Local officials decry proposed Great Lakes budget cuts
METRO DETROIT — The Great Lakes have experienced a major comeback in recent years, though some local and national officials are worried that the recovery will not come completely to fruition.
These concerns are occurring amid reports that President Donald Trump’s administration is eyeing potentially eliminating the $300 million in funding for the Great Lakes Restoration Initiative, or GLRI.
In the last eight years, bipartisan support from Congress led to nearly $2 billion in investments for approximately 3,000 GLRI-related projects.
The GLRI is an interagency program that focuses on five major Great Lakes ecosystem priorities: cleaning up “areas of concern” in the Great Lakes, fighting invasive species, targeting nearshore nonpoint pollution, restoring habitats and protecting wildlife, and promoting environmental education and partnerships.
Recently, U.S. Reps. Sander Levin, D-Michigan; Louise Slaughter, D-New York; and David Joyce, R-Ohio, “led” an appropriations letter that addressed the ramifications of cutting such programs.
“The Great Lakes are truly a national treasure,” the letter states. “The Great Lakes are the largest freshwater system in the world, holding roughly 18 percent of the world’s freshwater supply and 90 percent of the United States’ freshwater supply. The Lakes are also an economic driver that supports jobs, commerce, agriculture, transportation, and tourism for millions of people across the country.”
An appropriations letter is akin to an open invitation that is drafted and circulated around Washington, D.C., allowing for different members to sign and support the cause.
Levin, Slaughter and Joyce also “led” last year’s GLRI appropriation letter — which garnered bipartisan support from 55 U.S. House of Representatives lawmakers.
Levin said the GLRI is a “major initiative” that has transformed waters that 25 years ago were heavily polluted. He expressed extreme resentment at the thought of funding being slashed to such a large degree.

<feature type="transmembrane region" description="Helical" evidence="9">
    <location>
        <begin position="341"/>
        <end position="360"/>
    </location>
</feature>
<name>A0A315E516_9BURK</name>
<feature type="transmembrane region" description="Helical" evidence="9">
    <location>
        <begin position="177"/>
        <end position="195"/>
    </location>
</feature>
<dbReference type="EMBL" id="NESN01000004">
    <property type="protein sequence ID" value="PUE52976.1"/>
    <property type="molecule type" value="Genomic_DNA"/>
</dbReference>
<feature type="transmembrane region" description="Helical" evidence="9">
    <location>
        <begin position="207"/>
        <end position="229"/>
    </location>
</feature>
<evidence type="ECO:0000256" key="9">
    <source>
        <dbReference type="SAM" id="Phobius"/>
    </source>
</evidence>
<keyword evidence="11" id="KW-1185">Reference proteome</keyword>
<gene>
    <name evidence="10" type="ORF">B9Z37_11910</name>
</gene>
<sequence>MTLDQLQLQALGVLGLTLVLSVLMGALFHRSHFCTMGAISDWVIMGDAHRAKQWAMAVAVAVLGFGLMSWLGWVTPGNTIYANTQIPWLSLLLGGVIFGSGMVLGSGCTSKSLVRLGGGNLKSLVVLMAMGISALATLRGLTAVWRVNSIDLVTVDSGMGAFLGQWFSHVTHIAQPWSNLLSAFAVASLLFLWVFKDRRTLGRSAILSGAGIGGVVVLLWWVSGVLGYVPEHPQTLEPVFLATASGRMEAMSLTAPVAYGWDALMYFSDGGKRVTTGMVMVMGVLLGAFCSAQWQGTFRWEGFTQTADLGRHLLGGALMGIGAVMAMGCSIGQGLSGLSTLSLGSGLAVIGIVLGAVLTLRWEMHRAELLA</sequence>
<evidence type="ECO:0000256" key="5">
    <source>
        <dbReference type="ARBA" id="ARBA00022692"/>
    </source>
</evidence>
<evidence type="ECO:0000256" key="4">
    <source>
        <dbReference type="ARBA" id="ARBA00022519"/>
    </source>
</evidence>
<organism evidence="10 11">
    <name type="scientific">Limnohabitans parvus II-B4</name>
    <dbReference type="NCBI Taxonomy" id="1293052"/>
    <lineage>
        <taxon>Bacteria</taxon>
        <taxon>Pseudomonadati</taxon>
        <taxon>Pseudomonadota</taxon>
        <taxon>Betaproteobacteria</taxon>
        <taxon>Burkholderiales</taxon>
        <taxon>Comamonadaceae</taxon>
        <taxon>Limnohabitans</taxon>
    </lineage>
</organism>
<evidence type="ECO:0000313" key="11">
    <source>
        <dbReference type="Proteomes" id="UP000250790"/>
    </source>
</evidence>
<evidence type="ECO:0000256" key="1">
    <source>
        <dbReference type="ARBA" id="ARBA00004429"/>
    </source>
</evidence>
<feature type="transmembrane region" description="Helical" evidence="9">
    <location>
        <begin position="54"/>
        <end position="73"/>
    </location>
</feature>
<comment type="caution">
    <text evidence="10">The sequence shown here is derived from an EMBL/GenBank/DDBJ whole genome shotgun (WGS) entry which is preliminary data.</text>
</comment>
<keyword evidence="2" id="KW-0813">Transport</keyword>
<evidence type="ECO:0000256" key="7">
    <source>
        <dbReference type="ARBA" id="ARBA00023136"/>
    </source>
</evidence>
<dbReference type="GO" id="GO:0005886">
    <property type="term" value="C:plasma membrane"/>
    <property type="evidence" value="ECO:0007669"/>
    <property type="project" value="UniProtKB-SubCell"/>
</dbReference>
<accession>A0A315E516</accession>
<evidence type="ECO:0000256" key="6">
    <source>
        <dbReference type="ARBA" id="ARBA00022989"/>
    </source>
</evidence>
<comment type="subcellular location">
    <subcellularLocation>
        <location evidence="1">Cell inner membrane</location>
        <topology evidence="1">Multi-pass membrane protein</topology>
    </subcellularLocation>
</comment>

“(My intent is to) fight it completely,” Levin said. “The notion that we’re going to cut a key program to pay for other purposes, whether it’s defense expenditures or other expenditures or the Republican health care plan — we’re going to fight any efforts to cut it.
“We hope there will be support from the administration, and if they’re going to pursue any cuts like some think, we will fight it.”
Recent reports indicate that Trump’s administration is proposing $2 billion in total cuts to the Environmental Protection Agency, or EPA. Along with the GLRI, areas such as the Chesapeake Bay and Puget Sound would be affected.
Also, a slash in EPA money could lead to reduced testing in areas such as diesel emissions and beach water.
Levin called such potential cuts “terribly misguided,” saying that individual states can’t decide matters like this. The Great Lakes and the Chesapeake Bay impact numerous states in different regions, he added.
He said the joke 30 years ago was that a person could walk from Monroe to Cleveland, due to pollution in the lakes. Now, the threat of something like Asian carp could have ruinous implications.
“It’s a continuing challenge,” he said. “There are still beach closures on Lake St. Clair and other lakes, and if we’re not on our toes we’re going to badly stub our toes in terms of the environment. It would be totally shortsighted, and pollution can return if we’re not battling it.”